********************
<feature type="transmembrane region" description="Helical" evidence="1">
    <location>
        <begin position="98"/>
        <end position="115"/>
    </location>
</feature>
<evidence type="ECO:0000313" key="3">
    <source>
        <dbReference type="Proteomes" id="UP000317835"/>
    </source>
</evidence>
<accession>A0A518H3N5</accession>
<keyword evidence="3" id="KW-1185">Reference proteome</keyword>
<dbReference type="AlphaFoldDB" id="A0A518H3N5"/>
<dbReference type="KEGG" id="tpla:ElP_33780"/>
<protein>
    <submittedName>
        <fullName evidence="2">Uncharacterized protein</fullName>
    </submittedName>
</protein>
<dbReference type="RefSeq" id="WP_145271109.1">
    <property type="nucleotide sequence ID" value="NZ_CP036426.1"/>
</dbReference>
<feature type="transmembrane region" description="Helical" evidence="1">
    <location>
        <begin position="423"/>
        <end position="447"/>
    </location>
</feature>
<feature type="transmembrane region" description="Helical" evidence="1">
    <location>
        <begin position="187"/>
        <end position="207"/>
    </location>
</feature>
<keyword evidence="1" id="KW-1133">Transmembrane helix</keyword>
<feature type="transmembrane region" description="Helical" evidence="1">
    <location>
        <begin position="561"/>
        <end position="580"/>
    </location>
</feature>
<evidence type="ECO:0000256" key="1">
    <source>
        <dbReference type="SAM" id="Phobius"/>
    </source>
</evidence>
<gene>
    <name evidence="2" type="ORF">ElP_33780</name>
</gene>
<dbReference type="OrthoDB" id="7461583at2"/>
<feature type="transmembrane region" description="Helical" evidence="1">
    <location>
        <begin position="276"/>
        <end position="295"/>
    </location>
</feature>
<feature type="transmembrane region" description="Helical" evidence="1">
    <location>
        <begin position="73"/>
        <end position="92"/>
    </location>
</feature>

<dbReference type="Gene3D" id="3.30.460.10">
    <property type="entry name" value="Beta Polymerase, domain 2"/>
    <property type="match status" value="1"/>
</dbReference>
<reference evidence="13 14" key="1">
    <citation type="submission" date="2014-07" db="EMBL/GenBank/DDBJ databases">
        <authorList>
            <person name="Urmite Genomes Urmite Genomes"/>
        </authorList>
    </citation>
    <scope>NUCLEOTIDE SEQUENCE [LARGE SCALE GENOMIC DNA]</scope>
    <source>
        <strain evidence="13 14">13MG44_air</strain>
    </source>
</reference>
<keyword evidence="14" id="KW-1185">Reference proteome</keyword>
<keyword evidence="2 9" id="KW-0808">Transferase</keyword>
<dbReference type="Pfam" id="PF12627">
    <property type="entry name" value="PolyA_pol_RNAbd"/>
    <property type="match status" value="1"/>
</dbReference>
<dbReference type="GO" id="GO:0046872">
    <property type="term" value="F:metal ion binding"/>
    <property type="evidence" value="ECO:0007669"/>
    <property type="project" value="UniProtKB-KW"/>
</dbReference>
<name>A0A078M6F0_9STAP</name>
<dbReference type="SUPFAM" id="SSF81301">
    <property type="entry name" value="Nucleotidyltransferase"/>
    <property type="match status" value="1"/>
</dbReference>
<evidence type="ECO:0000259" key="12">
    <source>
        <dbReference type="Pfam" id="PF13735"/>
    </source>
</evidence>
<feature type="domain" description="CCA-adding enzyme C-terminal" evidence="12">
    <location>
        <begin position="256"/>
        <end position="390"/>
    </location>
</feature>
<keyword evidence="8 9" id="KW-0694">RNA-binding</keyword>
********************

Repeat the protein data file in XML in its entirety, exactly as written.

<feature type="transmembrane region" description="Helical" evidence="1">
    <location>
        <begin position="98"/>
        <end position="115"/>
    </location>
</feature>
<evidence type="ECO:0000313" key="3">
    <source>
        <dbReference type="Proteomes" id="UP000317835"/>
    </source>
</evidence>
<accession>A0A518H3N5</accession>
<keyword evidence="3" id="KW-1185">Reference proteome</keyword>
<dbReference type="AlphaFoldDB" id="A0A518H3N5"/>
<dbReference type="KEGG" id="tpla:ElP_33780"/>
<protein>
    <submittedName>
        <fullName evidence="2">Uncharacterized protein</fullName>
    </submittedName>
</protein>
<dbReference type="RefSeq" id="WP_145271109.1">
    <property type="nucleotide sequence ID" value="NZ_CP036426.1"/>
</dbReference>
<feature type="transmembrane region" description="Helical" evidence="1">
    <location>
        <begin position="423"/>
        <end position="447"/>
    </location>
</feature>
<feature type="transmembrane region" description="Helical" evidence="1">
    <location>
        <begin position="187"/>
        <end position="207"/>
    </location>
</feature>
<keyword evidence="1" id="KW-1133">Transmembrane helix</keyword>
<feature type="transmembrane region" description="Helical" evidence="1">
    <location>
        <begin position="561"/>
        <end position="580"/>
    </location>
</feature>
<evidence type="ECO:0000256" key="1">
    <source>
        <dbReference type="SAM" id="Phobius"/>
    </source>
</evidence>
<gene>
    <name evidence="2" type="ORF">ElP_33780</name>
</gene>
<dbReference type="OrthoDB" id="7461583at2"/>
<feature type="transmembrane region" description="Helical" evidence="1">
    <location>
        <begin position="276"/>
        <end position="295"/>
    </location>
</feature>
<feature type="transmembrane region" description="Helical" evidence="1">
    <location>
        <begin position="73"/>
        <end position="92"/>
    </location>
</feature>

<dbReference type="Gene3D" id="3.30.460.10">
    <property type="entry name" value="Beta Polymerase, domain 2"/>
    <property type="match status" value="1"/>
</dbReference>
<reference evidence="13 14" key="1">
    <citation type="submission" date="2014-07" db="EMBL/GenBank/DDBJ databases">
        <authorList>
            <person name="Urmite Genomes Urmite Genomes"/>
        </authorList>
    </citation>
    <scope>NUCLEOTIDE SEQUENCE [LARGE SCALE GENOMIC DNA]</scope>
    <source>
        <strain evidence="13 14">13MG44_air</strain>
    </source>
</reference>
<keyword evidence="14" id="KW-1185">Reference proteome</keyword>
<keyword evidence="2 9" id="KW-0808">Transferase</keyword>
<dbReference type="Pfam" id="PF12627">
    <property type="entry name" value="PolyA_pol_RNAbd"/>
    <property type="match status" value="1"/>
</dbReference>
<dbReference type="GO" id="GO:0046872">
    <property type="term" value="F:metal ion binding"/>
    <property type="evidence" value="ECO:0007669"/>
    <property type="project" value="UniProtKB-KW"/>
</dbReference>
<name>A0A078M6F0_9STAP</name>
<dbReference type="SUPFAM" id="SSF81301">
    <property type="entry name" value="Nucleotidyltransferase"/>
    <property type="match status" value="1"/>
</dbReference>
<evidence type="ECO:0000259" key="12">
    <source>
        <dbReference type="Pfam" id="PF13735"/>
    </source>
</evidence>
<feature type="domain" description="CCA-adding enzyme C-terminal" evidence="12">
    <location>
        <begin position="256"/>
        <end position="390"/>
    </location>
</feature>
<keyword evidence="8 9" id="KW-0694">RNA-binding</keyword>